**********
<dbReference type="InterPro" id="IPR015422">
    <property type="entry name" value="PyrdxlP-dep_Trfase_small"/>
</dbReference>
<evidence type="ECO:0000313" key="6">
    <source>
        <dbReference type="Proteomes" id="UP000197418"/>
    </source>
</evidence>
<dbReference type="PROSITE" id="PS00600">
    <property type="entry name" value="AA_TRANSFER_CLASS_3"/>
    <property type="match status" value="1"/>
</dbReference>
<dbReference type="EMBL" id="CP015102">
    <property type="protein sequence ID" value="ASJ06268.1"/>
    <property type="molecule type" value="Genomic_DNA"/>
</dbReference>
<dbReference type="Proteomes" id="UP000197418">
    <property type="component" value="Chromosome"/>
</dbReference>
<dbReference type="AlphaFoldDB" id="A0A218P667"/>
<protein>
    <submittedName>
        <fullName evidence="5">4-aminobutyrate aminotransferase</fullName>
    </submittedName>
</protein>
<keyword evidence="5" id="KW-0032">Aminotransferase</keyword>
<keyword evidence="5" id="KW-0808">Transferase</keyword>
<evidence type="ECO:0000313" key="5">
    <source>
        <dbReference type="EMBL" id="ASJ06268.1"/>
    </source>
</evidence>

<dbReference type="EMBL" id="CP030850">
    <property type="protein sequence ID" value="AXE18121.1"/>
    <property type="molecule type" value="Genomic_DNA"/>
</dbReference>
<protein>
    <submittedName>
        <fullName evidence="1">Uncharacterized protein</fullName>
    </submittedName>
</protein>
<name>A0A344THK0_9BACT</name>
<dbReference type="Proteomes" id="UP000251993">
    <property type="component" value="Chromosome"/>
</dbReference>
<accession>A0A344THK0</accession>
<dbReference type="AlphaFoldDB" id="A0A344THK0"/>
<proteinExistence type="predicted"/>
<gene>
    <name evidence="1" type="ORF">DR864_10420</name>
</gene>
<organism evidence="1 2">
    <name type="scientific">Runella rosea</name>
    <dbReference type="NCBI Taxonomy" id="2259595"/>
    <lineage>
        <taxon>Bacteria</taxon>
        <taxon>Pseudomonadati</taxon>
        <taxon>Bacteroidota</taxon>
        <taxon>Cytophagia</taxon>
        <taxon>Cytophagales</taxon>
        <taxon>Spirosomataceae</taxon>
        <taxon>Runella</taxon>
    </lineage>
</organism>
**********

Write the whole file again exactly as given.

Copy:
<dbReference type="InterPro" id="IPR015422">
    <property type="entry name" value="PyrdxlP-dep_Trfase_small"/>
</dbReference>
<evidence type="ECO:0000313" key="6">
    <source>
        <dbReference type="Proteomes" id="UP000197418"/>
    </source>
</evidence>
<dbReference type="PROSITE" id="PS00600">
    <property type="entry name" value="AA_TRANSFER_CLASS_3"/>
    <property type="match status" value="1"/>
</dbReference>
<dbReference type="EMBL" id="CP015102">
    <property type="protein sequence ID" value="ASJ06268.1"/>
    <property type="molecule type" value="Genomic_DNA"/>
</dbReference>
<dbReference type="Proteomes" id="UP000197418">
    <property type="component" value="Chromosome"/>
</dbReference>
<dbReference type="AlphaFoldDB" id="A0A218P667"/>
<protein>
    <submittedName>
        <fullName evidence="5">4-aminobutyrate aminotransferase</fullName>
    </submittedName>
</protein>
<keyword evidence="5" id="KW-0032">Aminotransferase</keyword>
<keyword evidence="5" id="KW-0808">Transferase</keyword>
<evidence type="ECO:0000313" key="5">
    <source>
        <dbReference type="EMBL" id="ASJ06268.1"/>
    </source>
</evidence>

<dbReference type="EMBL" id="CP030850">
    <property type="protein sequence ID" value="AXE18121.1"/>
    <property type="molecule type" value="Genomic_DNA"/>
</dbReference>
<protein>
    <submittedName>
        <fullName evidence="1">Uncharacterized protein</fullName>
    </submittedName>
</protein>
<name>A0A344THK0_9BACT</name>
<dbReference type="Proteomes" id="UP000251993">
    <property type="component" value="Chromosome"/>
</dbReference>
<accession>A0A344THK0</accession>
<dbReference type="AlphaFoldDB" id="A0A344THK0"/>
<proteinExistence type="predicted"/>
<gene>
    <name evidence="1" type="ORF">DR864_10420</name>
</gene>
<organism evidence="1 2">
    <name type="scientific">Runella rosea</name>
    <dbReference type="NCBI Taxonomy" id="2259595"/>
    <lineage>
        <taxon>Bacteria</taxon>
        <taxon>Pseudomonadati</taxon>
        <taxon>Bacteroidota</taxon>
        <taxon>Cytophagia</taxon>
        <taxon>Cytophagales</taxon>
        <taxon>Spirosomataceae</taxon>
        <taxon>Runella</taxon>
    </lineage>
</organism>